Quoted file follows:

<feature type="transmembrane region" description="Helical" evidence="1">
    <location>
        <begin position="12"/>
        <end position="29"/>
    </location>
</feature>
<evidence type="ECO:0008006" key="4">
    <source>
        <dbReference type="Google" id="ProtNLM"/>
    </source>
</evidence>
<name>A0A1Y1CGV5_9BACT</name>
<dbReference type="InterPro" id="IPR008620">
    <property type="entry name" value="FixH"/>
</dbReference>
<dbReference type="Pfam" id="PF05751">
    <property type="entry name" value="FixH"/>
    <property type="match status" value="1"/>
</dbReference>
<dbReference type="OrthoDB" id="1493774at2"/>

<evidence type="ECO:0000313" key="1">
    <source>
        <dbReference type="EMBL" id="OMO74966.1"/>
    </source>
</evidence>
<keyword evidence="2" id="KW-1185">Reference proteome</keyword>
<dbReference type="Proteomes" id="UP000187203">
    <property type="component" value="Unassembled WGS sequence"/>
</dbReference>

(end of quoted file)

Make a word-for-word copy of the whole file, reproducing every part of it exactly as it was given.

<feature type="transmembrane region" description="Helical" evidence="1">
    <location>
        <begin position="12"/>
        <end position="29"/>
    </location>
</feature>
<evidence type="ECO:0008006" key="4">
    <source>
        <dbReference type="Google" id="ProtNLM"/>
    </source>
</evidence>
<name>A0A1Y1CGV5_9BACT</name>
<dbReference type="InterPro" id="IPR008620">
    <property type="entry name" value="FixH"/>
</dbReference>
<dbReference type="Pfam" id="PF05751">
    <property type="entry name" value="FixH"/>
    <property type="match status" value="1"/>
</dbReference>
<dbReference type="OrthoDB" id="1493774at2"/>

<evidence type="ECO:0000313" key="1">
    <source>
        <dbReference type="EMBL" id="OMO74966.1"/>
    </source>
</evidence>
<keyword evidence="2" id="KW-1185">Reference proteome</keyword>
<dbReference type="Proteomes" id="UP000187203">
    <property type="component" value="Unassembled WGS sequence"/>
</dbReference>